“While the events of this story are fictional…These. People. Existed.”
The words boom like a bass drum in the opening crawl of Jeymes Samuel’s stylish, hyper-violent Black Western fantasy The Harder They Fall. A fantasy, but with frontier icons from all across the 19th-century, some well-known, some not so much, in a superhero-esque mashup featuring the coolest actors of color and a killer score with new songs by exec-producer Jay-Z. This wildly over-the-top shoot ’em up is like the spiritual sequel to Posse, the two painting a picture that redefines where Black cowboys fit into the Western genre and history as a whole.
For literally decades, audiences have seen portraits of the American West that only feature white men as its heroes, its outlaws, its explorers. People of color were always subservient if they appeared at all, and women had it just as bad. These depictions were fanciful even then, bordering on mythological. So when films like Posse or The Harder They Fall come along and present a guns blazing thriller about rival gangs and a mission of vengeance, it balances the scales just a little bit.
Not that Samuel, working with co-writer Boaz Yakin (Now You See Me, Remember the Titans), is overly concerned with serious racial issues or anything like that. The Harder They Fall is all about flash, and I mean the flash of a pistol bustin’ off shots in one of numerous gunfights between warring factions of Black gangs. Jonathan Majors plays real-life outlaw Nat Love, who along with his crew that includes Zazie Beetz as Stagecoach Mary, RJ Cyler as Jim Beckwourth, and Edi Gathegi as Bill Pickett, seeks revenge against recently-released murderer Rufus Buck, played by a swaggering Idris Elba. Actually, EVERYBODY swaggers here because that’s just what you did back then. That includes Regina King as Trudy Smith, Lakeith Stanfield as Cherokee Bill, and more. Delroy Lindo, the elder statesman of this spectacular ensemble, fits in rightfully as legendary lawman Bass Reeves, himself the subject of a recent biopic and a potential upcoming film led by Oscar-winning director Chloe Zhao.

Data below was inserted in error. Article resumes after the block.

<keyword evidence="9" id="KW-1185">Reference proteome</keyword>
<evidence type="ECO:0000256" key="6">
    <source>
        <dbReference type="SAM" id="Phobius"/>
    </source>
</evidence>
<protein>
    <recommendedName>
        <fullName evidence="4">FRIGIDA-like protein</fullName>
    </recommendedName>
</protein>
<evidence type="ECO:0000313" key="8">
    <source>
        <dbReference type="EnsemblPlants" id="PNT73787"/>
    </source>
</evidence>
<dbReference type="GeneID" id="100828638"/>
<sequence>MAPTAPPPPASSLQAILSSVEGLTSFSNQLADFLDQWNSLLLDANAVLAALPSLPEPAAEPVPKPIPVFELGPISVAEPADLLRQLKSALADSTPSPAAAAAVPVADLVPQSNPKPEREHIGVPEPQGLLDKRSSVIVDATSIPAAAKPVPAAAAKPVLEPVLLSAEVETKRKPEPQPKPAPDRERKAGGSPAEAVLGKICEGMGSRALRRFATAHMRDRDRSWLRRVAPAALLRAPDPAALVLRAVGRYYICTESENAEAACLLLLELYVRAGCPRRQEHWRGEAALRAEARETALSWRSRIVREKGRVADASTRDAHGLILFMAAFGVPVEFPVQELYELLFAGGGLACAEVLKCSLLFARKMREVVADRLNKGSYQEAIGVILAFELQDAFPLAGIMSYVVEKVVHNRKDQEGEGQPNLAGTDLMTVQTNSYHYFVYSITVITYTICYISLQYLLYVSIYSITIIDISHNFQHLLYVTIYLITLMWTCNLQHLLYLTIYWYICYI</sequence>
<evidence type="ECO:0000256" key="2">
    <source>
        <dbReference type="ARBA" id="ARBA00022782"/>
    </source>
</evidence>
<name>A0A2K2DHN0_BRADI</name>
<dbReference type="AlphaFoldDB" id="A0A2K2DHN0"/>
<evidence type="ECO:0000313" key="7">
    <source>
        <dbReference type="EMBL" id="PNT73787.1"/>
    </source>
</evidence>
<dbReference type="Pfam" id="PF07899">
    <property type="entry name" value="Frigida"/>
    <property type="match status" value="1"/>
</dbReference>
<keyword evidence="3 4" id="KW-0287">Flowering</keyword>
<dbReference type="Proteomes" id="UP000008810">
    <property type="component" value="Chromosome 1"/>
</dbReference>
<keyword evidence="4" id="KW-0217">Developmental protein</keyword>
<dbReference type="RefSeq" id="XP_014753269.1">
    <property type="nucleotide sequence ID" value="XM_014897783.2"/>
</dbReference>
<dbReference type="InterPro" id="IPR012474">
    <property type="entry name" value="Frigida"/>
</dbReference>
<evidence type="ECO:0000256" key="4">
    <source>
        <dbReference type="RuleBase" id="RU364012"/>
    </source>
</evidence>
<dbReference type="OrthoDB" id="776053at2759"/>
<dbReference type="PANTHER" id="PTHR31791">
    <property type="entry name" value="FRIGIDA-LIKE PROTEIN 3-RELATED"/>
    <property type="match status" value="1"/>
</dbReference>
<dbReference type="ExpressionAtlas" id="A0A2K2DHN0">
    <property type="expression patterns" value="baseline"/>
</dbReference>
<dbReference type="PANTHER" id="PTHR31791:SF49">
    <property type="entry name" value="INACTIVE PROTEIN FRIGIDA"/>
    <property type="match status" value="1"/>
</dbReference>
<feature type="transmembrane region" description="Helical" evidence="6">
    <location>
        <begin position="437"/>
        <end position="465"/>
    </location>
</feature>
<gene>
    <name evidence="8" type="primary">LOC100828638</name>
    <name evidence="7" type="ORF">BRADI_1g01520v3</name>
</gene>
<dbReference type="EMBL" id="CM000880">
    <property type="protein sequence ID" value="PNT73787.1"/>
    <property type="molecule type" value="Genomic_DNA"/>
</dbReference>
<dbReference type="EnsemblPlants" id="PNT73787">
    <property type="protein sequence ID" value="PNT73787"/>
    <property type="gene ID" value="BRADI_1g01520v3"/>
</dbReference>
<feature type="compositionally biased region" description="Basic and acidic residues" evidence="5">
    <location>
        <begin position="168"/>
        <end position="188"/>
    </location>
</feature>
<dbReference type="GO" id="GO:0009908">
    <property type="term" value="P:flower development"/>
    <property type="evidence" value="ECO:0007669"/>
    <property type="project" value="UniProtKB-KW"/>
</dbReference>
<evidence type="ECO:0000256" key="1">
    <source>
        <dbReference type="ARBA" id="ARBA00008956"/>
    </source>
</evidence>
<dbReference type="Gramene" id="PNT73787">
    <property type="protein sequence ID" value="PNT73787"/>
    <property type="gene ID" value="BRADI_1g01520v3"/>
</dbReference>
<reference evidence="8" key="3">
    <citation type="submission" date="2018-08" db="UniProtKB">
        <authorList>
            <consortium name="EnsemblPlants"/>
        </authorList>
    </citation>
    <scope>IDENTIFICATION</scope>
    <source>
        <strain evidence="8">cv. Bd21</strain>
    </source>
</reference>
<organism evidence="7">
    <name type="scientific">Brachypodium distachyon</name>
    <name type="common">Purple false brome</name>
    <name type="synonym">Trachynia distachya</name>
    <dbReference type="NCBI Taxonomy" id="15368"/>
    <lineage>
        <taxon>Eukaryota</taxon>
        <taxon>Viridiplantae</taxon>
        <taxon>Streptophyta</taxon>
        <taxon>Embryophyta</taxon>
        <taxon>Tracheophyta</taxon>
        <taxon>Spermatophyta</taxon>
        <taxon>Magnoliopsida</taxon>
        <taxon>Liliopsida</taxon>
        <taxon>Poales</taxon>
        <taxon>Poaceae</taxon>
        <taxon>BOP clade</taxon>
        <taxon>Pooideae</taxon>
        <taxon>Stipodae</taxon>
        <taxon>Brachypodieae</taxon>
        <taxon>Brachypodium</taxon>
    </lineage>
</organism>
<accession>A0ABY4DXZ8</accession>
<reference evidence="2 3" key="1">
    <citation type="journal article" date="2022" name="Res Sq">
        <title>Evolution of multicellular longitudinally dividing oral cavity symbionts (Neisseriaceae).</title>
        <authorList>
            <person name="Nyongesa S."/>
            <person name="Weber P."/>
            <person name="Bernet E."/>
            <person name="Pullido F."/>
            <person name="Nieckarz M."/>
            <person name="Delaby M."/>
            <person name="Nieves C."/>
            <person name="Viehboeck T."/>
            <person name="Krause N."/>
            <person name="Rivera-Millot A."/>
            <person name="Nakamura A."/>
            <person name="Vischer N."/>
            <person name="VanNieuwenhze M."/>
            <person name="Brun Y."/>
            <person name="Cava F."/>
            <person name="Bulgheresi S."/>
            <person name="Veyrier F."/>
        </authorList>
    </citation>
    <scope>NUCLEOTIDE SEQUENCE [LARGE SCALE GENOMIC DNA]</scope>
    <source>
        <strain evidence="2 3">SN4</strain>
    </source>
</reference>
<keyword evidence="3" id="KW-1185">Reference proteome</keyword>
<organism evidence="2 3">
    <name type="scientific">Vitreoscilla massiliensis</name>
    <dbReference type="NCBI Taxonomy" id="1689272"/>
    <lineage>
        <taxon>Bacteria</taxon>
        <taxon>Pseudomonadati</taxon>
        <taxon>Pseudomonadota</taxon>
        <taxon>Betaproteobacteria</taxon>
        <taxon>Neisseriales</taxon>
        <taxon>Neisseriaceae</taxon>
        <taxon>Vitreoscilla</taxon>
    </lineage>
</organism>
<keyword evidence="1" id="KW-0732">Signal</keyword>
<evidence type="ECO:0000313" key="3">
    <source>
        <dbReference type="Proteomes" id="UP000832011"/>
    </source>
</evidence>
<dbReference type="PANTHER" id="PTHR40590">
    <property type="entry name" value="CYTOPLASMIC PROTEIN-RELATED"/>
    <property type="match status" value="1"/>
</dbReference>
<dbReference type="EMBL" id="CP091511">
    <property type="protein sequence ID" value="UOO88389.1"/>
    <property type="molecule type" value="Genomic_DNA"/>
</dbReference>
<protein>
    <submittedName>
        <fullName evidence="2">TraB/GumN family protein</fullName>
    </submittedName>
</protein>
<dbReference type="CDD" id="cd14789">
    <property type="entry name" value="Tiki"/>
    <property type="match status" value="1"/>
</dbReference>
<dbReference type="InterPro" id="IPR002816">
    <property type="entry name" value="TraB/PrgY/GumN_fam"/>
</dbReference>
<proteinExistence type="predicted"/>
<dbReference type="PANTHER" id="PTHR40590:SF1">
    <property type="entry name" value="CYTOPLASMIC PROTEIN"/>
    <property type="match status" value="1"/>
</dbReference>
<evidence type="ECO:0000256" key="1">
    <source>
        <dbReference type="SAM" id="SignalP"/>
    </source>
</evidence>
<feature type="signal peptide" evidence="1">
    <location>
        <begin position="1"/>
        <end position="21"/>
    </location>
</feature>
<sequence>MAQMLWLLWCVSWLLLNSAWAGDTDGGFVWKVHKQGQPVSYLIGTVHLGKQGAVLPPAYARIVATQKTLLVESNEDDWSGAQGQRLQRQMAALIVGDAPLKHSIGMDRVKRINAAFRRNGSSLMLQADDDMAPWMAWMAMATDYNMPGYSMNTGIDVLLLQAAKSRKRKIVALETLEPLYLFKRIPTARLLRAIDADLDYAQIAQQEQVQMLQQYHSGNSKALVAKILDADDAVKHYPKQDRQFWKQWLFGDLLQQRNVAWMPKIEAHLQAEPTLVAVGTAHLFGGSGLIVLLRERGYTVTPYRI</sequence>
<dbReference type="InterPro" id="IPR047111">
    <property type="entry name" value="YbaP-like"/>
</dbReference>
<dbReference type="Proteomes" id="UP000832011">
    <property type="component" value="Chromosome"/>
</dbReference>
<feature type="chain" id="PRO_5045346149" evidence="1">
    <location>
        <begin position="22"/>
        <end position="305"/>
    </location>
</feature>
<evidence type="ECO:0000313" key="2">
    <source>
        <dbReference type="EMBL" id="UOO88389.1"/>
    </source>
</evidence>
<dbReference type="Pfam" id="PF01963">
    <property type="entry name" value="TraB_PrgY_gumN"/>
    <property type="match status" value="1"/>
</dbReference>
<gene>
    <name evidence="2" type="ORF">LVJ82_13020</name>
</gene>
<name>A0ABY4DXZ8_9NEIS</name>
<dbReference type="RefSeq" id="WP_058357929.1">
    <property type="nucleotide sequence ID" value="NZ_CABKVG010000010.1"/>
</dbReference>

Just don’t go in expecting Wikipedia-level portrayals. The film begins with Buck barging in to the home of a family about to sit down for dinner. The father played by veteran actor Michael Beach, a sure sign his character is doomed because Michael Beach characters have a low living percentage, pleads with Buck not to hurt his family. Buck promptly murders the wife, murders him, then carves a cross into the young son’s forehead. That boy would grow up to be Nat Love, and when he learns Buck has been broken out of prison, in a terrific train rescue sequence against a bunch of cowering white soldiers, he vows to get revenge.
Samuel lays down the comic book-style standard early on with Buck’s escape. Locked up in a massive iron vault, Buck emerges from his imprisonment slowly, deep in shadow. It’s like somebody has unleashed Mumm-Ra or Apocalypse into an unsuspecting world. You half expect him to be covered in mist or followed by a trail of bats.
You can see Samuel’s musical roots in every scene. The Harder They Fall is less a tight narrative than it is a series of little music videos featuring more slo-mo gunfights than we’ve seen since The Matrix. This is familiar ground for Samuel, a musician who in 2013 directed the all-black Western short They Die By Dawn (seek it out if you can, it features the late Michael K. Williams). His style hasn’t changed much since then and that’s not an insult. He’s incredibly accomplished and skillful at choreographing slick, easy-to-follow action. What’s more, he knows what the audience wants to see and that’s Zazie Beetz and Regina King slugging it out in a dusty saloon, or Stanfield as the cool-as-ice killer who stays above the fray unless provoked. It’s interesting how neatly these actors fit into their roles.
In regards to Beetz and King’s roles, The Harder They Fall makes note of placing women at the head of the table in terms of importance to the action. They might be the biggest names but they aren’t the only ones. Danielle Deadwyler plays Mary’s gender-fluid bodyguard Cuffee, a scene-stealer who is as deadly, and as quick, as any loudmouth man.
While Nat may have a just cause to murder Rufus Buck, all of these people are outlaws. Good guys and bad guys do exist, like Bass Reeves, but they are largely adjacent to the schemes of desperadoes just trying to get ahead. In one of the film’s rare subtle points, Rufus Buck establishes a base of operations in Redwood City a place full of color and panache, as opposed to the lily-white town nearby. Buck plans to expand his operation, and Stagecoach Mary has similar aspirations in mind. Black cowboys were a big part of western expansion following the Civil War, despite the history books and the movies telling us otherwise. The Harder They Fall is here to put a bullet in any false notions about the prominence of people of color in the Old West, and look good while doing it. This League of Extraordinary Black Cowboys (and Cowgirls) are practically begging to saddle up for another adventure.
The Harder They Fall opens in select theaters on October 22nd, then exclusively to Netflix on November 3rd.